Speaking to Instagram’s Instagram, Bridges (6-1, 3 KOs) told her fans that she had picked up the injury weeks before the fight, but she decided to fight on through the pain barrier. ‘Practice makes perfect,’ she wrote. ‘For the last few weeks of camp, I only had my right arm so I practiced this shot so many times. I was gutted when I tore my left lat’ but I wasn’t pulling out cos I still had my right!” 

Bridges shared footage of her working the right hand to bring it up-to-speed enough to ensure that she could ease by the luckless “Lady Luck” Connolly, who had lost three in a row going in. Speaking to DAZN after the fight, “The Blonde Bomber” called for a rematch with WBA Female bantamweight titlist Shannon Courtenay, who beat her over 10 back in May. 

“Hopefully she wants it, but she’s on her journey and I’ve got to focus on me,” she said. “I don’t hold my breath. Really the ball is in her court and if she doesn’t take it, I suppose it looks like she’s running.” 

If you go down to the gym today, then please do it in a safe, sustainable and planet saving way. That is the motto of the Terra Hale gym. Terra Hale translates into “Strong earth” and the gym chain’s owner, Michal Homola, believes that eco-gyms are the way forward.   

The gym is committed to sustainability: the exercise bikes generate reusable electricity, there is low-energy lighting and clients are encouraged not to use plastic water bottles. Michal opened his first gym three years ago and the 37-year-old has told Anna Maxted of the Daily Mail that he hopes to take his chain global in the coming years.  

“When people want to get fit, lose weight, or gain muscle, all they need to do is to release energy,” he explained. “Why wouldn’t we harness this energy? Fifty years ago, my grandfather had a bicycle and there was a dynamo on the front wheel. At night you’d flick it, and as you cycled the light would come on. This is not something new; it’s just never been put into practice.” 

It may seem gimmicky, but Michal has put his money where his mouth is by investing in eco-bikes that cost over £3000 a pop, LED lighting, bamboo and metal hybrid flasks, and training equipment that is made from recycled materials. He wants to ensure that the message of sustainability is spread far and wide. 

“Most gyms are big contributors to the carbon footprint,” he argued.

“You’ve got all the treadmills which usually take around 3,500 kilowatts an hour of electricity consumption, all the towels being washed in a non-sustainable way, all the plastic bottles, which are rarely recycled, and all the lighting and air conditioning.”

With three sites up-and-running, Terra Hale ensures that there is a socially distanced space for people to train in an eco-friendly way with one-off session subs of between £55-80 in place to ensure that the regular person on the street can train for a few hours with the peace of mind that comes with knowing that their money is helping to reduce the UK’s carbon footprint.  

“We don’t allow people to enter with plastic,” said Michal, although it is presumed that credit cards and debit cards are given a pass. To add to the effect, new members are honoured by the planting of a rubber tree in India. “One rubber tree absorbs one tonne of carbon dioxide in its lifetime,” explained Michal. “And three to five years after planting it, you can tap the sides, harvest the rubber, and produce latex. We make resistance bands, yoga mats and everything we use in the gym that’s made from rubber.”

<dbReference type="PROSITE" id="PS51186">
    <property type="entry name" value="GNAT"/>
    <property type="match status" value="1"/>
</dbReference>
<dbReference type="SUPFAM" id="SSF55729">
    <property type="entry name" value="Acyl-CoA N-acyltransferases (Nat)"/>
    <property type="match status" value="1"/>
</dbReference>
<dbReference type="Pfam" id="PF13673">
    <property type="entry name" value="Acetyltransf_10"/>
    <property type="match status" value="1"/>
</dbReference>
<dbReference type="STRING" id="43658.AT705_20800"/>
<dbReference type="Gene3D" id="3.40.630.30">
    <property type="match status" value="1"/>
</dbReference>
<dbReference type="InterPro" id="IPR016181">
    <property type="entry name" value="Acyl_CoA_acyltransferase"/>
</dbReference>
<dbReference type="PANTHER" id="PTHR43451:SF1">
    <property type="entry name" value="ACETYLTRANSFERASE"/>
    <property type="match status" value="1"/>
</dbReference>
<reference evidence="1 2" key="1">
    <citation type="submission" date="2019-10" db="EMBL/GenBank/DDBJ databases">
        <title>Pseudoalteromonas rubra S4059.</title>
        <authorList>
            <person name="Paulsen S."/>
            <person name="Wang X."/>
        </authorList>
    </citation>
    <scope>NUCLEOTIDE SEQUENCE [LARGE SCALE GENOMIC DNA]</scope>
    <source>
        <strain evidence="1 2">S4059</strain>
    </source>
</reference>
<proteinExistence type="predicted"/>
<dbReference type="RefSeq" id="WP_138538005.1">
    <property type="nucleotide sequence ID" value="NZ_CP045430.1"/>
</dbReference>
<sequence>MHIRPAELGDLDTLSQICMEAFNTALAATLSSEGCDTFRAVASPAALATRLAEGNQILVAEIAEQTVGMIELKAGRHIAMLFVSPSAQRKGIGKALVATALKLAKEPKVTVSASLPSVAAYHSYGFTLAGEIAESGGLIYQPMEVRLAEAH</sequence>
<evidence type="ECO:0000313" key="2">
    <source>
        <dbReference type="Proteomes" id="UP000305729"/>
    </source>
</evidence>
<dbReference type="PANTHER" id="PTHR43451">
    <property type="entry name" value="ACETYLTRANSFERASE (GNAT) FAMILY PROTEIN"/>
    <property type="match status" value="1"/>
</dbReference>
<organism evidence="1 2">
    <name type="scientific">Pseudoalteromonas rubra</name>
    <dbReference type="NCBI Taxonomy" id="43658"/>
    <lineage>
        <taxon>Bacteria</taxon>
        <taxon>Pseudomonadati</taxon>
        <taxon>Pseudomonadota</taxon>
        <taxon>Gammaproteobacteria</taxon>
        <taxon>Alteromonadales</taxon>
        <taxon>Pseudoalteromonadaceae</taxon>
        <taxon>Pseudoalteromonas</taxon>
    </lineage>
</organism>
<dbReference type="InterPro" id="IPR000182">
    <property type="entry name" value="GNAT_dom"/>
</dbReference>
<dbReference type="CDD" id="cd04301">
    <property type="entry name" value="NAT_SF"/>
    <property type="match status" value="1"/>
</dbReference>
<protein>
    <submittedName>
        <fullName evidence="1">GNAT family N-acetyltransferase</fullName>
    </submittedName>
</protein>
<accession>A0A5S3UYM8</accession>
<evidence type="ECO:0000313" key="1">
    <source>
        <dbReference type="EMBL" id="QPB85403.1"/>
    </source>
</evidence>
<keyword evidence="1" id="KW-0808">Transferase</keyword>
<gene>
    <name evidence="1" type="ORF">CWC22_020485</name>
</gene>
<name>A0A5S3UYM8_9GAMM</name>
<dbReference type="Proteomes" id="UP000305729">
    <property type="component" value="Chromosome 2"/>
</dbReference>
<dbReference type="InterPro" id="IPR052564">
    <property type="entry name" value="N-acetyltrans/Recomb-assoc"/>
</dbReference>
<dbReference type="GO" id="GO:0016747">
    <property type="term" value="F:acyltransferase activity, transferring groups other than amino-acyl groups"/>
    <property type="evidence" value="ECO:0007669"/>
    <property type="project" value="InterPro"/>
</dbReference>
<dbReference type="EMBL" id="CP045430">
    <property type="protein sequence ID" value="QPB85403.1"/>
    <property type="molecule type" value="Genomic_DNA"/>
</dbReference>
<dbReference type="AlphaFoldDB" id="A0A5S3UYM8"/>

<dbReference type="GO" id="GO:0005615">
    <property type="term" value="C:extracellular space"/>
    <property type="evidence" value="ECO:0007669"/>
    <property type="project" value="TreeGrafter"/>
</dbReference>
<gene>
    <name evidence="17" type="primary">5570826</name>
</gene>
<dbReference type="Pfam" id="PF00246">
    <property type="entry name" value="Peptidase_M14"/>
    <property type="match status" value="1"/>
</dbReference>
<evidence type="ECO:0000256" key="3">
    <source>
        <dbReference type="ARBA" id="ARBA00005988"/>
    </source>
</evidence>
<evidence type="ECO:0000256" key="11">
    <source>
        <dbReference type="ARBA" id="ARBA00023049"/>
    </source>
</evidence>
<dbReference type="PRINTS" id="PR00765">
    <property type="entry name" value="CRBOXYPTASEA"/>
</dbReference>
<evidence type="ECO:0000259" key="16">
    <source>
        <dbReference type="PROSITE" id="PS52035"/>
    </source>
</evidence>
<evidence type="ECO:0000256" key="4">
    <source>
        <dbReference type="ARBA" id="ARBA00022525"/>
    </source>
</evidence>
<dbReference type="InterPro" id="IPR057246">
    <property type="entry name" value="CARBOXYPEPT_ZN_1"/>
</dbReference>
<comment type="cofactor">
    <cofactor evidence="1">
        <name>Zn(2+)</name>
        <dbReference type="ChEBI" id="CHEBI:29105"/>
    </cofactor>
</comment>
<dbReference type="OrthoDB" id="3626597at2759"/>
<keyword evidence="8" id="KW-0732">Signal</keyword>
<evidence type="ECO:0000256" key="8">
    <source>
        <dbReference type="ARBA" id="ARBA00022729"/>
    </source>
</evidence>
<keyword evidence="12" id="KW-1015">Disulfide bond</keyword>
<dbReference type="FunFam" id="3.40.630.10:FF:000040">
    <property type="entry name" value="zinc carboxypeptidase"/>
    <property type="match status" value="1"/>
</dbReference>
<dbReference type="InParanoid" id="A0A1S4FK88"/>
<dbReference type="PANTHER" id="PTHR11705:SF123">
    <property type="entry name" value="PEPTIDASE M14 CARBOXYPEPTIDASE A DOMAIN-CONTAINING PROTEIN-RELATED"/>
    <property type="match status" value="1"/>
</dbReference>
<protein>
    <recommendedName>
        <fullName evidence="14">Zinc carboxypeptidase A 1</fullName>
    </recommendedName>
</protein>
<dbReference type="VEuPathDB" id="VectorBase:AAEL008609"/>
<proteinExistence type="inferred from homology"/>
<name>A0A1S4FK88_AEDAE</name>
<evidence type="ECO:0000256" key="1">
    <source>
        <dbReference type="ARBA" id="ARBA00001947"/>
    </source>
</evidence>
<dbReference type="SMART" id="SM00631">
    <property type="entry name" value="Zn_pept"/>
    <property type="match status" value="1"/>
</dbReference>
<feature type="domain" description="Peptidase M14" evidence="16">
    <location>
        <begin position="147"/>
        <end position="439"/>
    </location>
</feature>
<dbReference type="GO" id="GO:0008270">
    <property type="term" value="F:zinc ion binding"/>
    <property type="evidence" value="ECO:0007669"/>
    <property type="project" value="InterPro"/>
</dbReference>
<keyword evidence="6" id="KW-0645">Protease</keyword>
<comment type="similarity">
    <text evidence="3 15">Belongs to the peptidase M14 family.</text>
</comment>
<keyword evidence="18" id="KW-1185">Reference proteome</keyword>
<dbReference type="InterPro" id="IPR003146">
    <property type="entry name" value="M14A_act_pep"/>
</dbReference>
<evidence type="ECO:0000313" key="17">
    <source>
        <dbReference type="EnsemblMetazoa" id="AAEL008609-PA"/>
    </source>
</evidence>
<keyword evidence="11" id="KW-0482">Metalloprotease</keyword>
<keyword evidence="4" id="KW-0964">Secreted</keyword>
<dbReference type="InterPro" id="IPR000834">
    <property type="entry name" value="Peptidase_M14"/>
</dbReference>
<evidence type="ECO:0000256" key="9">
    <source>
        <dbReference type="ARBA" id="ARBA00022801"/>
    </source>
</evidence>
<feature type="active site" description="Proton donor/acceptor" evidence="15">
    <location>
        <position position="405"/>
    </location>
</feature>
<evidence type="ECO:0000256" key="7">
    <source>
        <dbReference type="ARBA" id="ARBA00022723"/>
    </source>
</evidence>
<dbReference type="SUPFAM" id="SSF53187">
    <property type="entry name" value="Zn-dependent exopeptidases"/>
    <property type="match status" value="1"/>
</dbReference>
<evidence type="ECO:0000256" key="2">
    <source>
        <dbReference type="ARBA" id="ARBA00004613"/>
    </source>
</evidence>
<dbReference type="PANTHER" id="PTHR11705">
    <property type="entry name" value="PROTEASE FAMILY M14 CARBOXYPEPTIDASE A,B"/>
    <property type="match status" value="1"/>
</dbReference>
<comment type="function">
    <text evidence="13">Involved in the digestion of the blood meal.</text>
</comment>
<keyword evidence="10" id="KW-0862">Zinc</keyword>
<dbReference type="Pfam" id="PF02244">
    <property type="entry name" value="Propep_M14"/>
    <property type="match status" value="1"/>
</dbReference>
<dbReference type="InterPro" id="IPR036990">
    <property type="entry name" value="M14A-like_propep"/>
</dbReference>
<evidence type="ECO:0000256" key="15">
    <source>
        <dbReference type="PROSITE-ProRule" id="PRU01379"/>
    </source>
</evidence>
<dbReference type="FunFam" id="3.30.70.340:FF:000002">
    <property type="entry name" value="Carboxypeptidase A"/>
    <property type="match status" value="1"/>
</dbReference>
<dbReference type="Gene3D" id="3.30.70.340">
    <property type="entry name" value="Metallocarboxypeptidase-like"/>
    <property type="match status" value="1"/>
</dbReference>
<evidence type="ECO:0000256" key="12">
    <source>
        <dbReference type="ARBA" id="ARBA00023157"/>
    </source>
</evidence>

Even the coaching staff wear sustainable clothes before teaching their clients how to get fit and box. The gloves and pads are handmade by a family in Pakistan and then flown over to the UK, trees are planted to offset the sizeable carbon footprints created by the flights.  

For Michal, the mission is clear: “Without the planet, we are nothing,” he said.  “We need to treat it as a whole ecosystem our body, our mind, our planet.” He now hopes to take the brand global and introduce a way of training that will sustain the earth, but at its current rates it might not sustain too many wallets and purses.  

The man dubbed “The world’s oldest boxer” hung up his teeth this week at the age of 64 with a title win in his final fight. That headline isn’t quite the truth, though, as Nottingham’s Steve Ward has been fighting off the BBBoC-approved circuit for years and has ended his career by winning a Veterans’ world title on an off-circuit show. 

Ward lost to the likes of Ensley Bingham, Crawford Ashley and Frank Grant in the 1980s. His last registered bout was an off-circuit loss to Jody Meikle in December 2015. Ward was floored three times by Meikle yet continued to find a way to fight right into his 60s and he is happy with the way he has ended his career, especially as he floored his opponent three times en route to the “world title” win. 

“I’ve gone out in style,” he told Martin Fricker of the Daily Mirror. “I am the world champion. I’ve done it, I have got there. I’ve done it for my Queen and country. There’s sadness as well — it’s been a long career.” 

“It is good to go out on a high,” he added. “I have achieved what I set out to do and it’s a fantastic achievement.” 

While arguments continue to rage over the BBBoC’s stance on off-circuit shows, the likes of Ward take their fights just as seriously as the ones that are licenced by the Board, plus he has the added bonus of being recognised as the world’s oldest active boxer in the Guinness Book of Records.  

His win over Romania’s 50-year-old Adrian Parlogea has scratched an itch that Ward was clearly unable to shift. He can now move on from boxing with a final fond memory of it — how many much more successful fighters get to say that at the end of their career?  

“I still feel like I’m in my 20s but it’s time to step back from the boxing ring now,” he said, quashing talk of a comeback. “I have loved every minute of it, and I must admit if I had the chance all over again I would do the same.”